The module concludes by giving structured reflection questions to help guide participants to consider what aspects of a comprehensive school mental health plan they already have in place and where there might be room for growth. Additionally, a large number of resources, including tools for implementation, examples of how districts and states have implemented different pieces, and exemplar documents school stakeholders can adapt to their own settings. Educators can find resources like Colorado’s School Mental Health Toolkit or the entire School Mental Health Quality Assessment District Version (SMHQA-D) assessment instrument “designed for school district teams to 1) assess the comprehensiveness of their school mental health system and 2) identify priority areas for improvement” (Mental Health Technology Transfer Center Network, 2019, p. 47).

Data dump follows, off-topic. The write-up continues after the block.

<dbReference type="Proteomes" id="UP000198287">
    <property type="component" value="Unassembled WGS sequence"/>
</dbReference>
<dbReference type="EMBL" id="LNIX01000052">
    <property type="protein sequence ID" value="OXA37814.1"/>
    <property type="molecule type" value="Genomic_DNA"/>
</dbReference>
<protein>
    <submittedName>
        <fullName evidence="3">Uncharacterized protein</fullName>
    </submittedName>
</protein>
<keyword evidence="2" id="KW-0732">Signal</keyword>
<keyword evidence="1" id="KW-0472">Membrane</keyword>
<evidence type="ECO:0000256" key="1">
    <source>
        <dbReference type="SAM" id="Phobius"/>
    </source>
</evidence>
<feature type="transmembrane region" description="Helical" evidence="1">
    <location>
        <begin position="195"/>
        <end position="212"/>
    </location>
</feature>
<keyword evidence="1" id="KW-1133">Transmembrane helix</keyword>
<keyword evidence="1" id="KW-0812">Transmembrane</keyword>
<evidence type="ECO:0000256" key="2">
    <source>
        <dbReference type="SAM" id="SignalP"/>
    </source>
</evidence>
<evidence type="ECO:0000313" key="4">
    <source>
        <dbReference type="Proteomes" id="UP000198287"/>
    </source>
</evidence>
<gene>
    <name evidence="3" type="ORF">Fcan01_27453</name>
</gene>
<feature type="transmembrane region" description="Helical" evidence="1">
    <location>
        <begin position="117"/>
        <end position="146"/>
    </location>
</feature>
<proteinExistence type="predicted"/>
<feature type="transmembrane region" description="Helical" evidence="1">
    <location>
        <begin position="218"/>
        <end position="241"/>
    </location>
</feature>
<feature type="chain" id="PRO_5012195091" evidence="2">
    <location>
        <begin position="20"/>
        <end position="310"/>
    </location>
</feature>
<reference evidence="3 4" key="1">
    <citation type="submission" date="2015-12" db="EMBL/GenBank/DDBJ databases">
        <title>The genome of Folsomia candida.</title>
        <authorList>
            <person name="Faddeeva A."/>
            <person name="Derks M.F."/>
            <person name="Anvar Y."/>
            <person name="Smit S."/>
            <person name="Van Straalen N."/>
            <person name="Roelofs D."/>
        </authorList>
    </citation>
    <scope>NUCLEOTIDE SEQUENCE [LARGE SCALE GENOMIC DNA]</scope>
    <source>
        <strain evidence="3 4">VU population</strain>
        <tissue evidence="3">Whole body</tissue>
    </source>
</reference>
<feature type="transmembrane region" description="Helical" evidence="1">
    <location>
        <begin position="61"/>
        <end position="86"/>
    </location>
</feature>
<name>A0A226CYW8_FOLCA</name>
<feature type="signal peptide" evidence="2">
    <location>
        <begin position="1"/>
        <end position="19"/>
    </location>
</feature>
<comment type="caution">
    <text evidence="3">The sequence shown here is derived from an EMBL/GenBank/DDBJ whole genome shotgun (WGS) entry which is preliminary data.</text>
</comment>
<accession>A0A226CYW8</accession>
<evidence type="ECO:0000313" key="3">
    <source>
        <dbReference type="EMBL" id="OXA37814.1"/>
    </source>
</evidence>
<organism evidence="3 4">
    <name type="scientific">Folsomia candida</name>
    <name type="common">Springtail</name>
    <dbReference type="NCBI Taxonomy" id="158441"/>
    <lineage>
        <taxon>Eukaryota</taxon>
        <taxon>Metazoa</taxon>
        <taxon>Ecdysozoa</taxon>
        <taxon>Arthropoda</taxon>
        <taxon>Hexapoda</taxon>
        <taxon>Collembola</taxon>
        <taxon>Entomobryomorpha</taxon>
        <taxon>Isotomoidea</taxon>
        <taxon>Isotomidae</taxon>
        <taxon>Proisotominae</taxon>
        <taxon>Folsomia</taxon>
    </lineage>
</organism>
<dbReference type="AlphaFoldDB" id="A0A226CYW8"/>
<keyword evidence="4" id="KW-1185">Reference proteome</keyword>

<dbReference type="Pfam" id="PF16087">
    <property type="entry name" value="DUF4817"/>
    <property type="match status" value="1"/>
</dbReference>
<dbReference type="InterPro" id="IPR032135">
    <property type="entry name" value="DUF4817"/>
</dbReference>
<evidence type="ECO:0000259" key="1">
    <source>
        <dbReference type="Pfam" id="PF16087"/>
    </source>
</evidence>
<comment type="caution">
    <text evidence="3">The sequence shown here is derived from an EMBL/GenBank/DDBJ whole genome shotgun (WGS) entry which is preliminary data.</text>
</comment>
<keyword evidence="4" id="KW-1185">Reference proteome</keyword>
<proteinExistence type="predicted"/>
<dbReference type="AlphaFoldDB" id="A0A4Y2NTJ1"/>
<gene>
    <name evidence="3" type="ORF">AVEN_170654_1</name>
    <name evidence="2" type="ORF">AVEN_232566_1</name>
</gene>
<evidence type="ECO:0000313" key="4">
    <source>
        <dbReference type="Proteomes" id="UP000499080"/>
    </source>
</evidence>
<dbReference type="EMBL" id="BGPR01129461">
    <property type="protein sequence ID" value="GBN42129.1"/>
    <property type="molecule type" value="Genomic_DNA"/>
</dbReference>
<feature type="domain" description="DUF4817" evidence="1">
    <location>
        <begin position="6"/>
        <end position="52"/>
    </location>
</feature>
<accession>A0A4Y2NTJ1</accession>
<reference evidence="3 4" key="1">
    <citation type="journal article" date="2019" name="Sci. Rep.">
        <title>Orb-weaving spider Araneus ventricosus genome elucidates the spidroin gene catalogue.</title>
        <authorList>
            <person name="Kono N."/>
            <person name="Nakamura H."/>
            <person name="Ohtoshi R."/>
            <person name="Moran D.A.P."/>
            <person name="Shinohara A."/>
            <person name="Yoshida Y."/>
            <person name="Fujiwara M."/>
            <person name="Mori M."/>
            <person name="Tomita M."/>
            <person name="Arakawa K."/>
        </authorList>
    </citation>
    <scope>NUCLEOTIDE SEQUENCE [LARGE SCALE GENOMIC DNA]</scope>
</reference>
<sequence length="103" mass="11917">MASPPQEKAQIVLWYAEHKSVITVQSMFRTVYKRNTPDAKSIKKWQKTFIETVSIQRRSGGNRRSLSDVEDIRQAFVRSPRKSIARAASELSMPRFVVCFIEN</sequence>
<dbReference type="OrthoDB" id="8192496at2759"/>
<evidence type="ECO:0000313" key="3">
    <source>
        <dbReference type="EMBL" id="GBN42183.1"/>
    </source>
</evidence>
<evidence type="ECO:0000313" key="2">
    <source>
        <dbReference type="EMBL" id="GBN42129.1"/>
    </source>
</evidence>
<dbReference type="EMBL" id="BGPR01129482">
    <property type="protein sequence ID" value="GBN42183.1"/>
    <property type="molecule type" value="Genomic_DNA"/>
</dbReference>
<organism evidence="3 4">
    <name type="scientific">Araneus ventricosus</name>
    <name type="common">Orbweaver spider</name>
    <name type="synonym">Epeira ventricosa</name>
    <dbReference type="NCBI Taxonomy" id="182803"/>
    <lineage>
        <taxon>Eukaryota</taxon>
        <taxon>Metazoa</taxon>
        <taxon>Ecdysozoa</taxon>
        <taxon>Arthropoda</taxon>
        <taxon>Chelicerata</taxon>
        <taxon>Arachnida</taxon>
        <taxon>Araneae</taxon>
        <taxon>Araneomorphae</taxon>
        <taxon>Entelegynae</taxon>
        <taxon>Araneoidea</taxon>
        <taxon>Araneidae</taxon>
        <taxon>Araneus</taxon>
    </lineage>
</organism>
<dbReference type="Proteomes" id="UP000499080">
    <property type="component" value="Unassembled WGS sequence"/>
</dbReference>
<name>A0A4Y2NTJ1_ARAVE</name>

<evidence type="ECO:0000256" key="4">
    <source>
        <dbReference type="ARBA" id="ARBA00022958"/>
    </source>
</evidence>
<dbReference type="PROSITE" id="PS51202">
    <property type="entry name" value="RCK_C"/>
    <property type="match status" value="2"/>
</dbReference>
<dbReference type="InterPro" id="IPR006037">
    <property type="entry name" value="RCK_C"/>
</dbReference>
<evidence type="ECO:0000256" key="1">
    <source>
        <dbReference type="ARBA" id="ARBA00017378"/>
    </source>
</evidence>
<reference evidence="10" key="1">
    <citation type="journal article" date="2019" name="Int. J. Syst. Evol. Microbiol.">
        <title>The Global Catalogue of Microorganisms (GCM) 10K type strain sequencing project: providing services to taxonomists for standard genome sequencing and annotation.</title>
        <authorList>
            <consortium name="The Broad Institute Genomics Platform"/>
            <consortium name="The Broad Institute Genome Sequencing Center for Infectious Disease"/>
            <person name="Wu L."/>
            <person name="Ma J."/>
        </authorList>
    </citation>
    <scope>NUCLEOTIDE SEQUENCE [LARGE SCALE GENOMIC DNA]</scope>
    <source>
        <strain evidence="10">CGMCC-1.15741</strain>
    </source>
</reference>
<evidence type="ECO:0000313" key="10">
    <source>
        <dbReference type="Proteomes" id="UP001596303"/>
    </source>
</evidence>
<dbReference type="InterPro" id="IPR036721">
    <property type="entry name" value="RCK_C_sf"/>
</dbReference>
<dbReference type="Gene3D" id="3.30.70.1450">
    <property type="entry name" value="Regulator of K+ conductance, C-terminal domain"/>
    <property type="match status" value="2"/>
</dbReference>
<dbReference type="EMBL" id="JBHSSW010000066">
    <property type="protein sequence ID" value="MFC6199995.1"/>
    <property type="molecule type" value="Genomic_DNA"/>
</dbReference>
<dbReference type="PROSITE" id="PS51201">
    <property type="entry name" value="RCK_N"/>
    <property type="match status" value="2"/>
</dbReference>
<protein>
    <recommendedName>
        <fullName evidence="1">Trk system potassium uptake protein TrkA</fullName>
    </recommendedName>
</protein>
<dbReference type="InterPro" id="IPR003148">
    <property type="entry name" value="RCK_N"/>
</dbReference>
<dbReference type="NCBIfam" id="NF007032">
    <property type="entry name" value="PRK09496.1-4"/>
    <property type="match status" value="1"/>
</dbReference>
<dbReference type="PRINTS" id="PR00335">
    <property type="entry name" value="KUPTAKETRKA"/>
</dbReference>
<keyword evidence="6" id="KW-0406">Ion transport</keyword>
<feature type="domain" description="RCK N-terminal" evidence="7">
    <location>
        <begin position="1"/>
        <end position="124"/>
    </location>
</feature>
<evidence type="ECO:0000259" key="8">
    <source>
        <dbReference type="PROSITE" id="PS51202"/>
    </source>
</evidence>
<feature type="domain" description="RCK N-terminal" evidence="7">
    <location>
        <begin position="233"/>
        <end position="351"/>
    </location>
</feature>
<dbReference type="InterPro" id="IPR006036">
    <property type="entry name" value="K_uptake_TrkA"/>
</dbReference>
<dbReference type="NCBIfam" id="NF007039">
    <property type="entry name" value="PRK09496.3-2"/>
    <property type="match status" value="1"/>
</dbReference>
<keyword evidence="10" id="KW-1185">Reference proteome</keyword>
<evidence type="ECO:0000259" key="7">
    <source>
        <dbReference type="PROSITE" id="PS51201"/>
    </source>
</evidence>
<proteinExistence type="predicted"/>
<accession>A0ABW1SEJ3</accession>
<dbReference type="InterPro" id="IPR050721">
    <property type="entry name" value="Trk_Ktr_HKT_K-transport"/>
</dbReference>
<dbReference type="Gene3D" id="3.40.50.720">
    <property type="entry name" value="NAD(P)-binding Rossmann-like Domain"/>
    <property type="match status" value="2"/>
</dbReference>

Assisting Schools Every Step of the Way
Each module gives a wealth of background information on the topic, justifications for why each aspect is necessary, and implementation strategies and resources for the eight core categories covered in the manual.
The topic areas for the 8 modules are:
Foundations of Comprehensive School Mental Health
Needs Assessment and Resource Mapping
Mental Health Promotion for All
Early Intervention and Treatment
Funding and Sustainability
The implementation guidance incorporates existing best practices, such as using validated assessment tools (which the implementation guidance often provides in the resources section) and soliciting diverse representation in all decision-making while also starting bold discussions in areas like screening and proactive assessment of strengths and needs of all students.